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Trump once again offers to help Pakistan-India over Kashmir

September 10, 2019
 

Photo: AFP

US President Donald Trump has again offered to help Pakistan and India resolve the conflict over Kashmir.

Speaking to reporters at the White House, Donald Trump said, “I am willing to help them if they want. They know that. That [offer] is out there.”

Trump also observed that he gets along well with both India and Pakistan.

Talking about the heightened tensions between India and Pakistan ever since the abrogation of Article 370, Trump said, “India and Pakistan are having a conflict over Kashmir as you know. I think it is a little bit less heated right now than it was two weeks ago,” he said.

Related: Watch: Donald Trump’s statement on the Kashmir crisis

During a meeting with Prime Minister Imran Khan in July, Trump had offered to mediate between the two countries on the issue of Kashmir. Trump had for the first time offered to mediate in the matter after this meeting with PM Khan.

Last month, however, the US president took a U-turn on his earlier offer after meeting Indian Prime Minister Narendra Modi on the sidelines of a G7 summit in France.

He changed his stance and said the two countries can ‘handle their own dispute’. It was expected that the US president would press the Indian premier to lift a communication blackout in Kashmir and show “utmost restraint”.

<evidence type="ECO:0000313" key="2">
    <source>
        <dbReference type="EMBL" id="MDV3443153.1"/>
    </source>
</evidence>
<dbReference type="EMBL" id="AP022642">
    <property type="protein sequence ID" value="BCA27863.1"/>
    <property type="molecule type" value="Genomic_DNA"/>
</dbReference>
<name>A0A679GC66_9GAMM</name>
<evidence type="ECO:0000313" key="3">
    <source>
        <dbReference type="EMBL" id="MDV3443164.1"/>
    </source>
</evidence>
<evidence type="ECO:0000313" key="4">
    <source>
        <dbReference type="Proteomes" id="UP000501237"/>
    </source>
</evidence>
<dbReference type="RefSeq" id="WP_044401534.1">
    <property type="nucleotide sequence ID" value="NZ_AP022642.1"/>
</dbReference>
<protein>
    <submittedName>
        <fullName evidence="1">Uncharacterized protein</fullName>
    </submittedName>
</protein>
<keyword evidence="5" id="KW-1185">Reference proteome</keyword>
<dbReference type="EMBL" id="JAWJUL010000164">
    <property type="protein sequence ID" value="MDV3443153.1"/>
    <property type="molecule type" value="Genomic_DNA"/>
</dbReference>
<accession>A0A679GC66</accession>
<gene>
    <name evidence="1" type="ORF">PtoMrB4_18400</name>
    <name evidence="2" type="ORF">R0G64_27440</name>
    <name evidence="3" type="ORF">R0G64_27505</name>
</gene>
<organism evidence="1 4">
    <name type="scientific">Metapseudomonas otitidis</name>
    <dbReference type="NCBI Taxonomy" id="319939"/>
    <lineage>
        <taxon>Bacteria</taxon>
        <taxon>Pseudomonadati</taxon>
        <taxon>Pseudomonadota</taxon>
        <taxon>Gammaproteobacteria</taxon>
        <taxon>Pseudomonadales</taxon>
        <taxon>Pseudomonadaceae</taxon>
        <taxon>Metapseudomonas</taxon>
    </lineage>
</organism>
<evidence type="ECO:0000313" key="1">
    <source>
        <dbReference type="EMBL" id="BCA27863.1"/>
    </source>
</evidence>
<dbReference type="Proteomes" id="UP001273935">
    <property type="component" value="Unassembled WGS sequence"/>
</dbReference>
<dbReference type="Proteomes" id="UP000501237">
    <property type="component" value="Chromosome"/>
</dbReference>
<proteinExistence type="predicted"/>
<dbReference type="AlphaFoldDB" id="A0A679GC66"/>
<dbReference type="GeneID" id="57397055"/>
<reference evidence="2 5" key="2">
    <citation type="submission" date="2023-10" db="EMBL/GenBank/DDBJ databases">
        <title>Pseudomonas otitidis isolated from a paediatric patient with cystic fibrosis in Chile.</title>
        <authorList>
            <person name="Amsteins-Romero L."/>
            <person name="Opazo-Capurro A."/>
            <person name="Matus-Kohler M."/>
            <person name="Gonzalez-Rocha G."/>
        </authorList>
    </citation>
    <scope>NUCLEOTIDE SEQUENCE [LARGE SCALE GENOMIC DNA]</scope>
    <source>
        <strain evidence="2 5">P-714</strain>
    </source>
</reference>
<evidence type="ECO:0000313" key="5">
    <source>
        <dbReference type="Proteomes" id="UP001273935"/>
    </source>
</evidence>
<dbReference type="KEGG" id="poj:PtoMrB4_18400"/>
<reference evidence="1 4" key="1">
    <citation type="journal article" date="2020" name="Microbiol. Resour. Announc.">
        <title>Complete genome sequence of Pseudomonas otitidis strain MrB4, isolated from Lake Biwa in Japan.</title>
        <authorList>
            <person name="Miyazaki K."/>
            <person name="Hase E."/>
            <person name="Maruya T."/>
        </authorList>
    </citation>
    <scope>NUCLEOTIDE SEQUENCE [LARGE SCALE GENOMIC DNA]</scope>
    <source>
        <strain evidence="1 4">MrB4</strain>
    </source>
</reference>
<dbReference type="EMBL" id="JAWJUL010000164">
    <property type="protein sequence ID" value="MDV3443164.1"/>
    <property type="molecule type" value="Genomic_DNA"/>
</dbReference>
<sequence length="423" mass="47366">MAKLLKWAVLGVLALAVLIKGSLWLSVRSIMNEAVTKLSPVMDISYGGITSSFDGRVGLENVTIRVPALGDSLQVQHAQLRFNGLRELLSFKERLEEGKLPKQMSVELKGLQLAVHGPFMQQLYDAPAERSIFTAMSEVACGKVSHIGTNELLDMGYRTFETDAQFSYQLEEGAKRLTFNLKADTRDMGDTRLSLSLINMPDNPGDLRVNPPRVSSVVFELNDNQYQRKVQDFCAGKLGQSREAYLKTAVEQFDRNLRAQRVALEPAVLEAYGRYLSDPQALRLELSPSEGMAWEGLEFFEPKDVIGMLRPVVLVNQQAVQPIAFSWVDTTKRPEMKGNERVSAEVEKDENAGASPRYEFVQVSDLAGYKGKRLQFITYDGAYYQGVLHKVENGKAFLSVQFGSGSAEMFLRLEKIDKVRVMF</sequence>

Related: Trump renews offer to mediate amid ‘explosive’ situation in Kashmir

But Trump had reportedly taken a back foot. AFP had reported that Trump said Modi told him that he had Kashmir “under control”.

Modi, speaking alongside Trump, had said the Kashmir issue was a bilateral one between India and Pakistan, the agency had said.

On August 5, Modi’s government revoked the autonomy of the Muslim-majority territory where tens of thousands of people have been killed in an uprising against Indian rule since 1989, most of them civilians.

Related: Trump backtracks on Kashmir mediation offer after meeting Modi

New Delhi sent reinforcements to the estimated half a million troops already stationed in Kashmir, cut phone lines and the internet, placed severe restrictions on movement and arrested thousands, according to multiple sources.

The turning of the former Himalayan kingdom of seven million people into a fortress of barricades and barbed wire has not prevented protests and clashes with security forces taking place, however.

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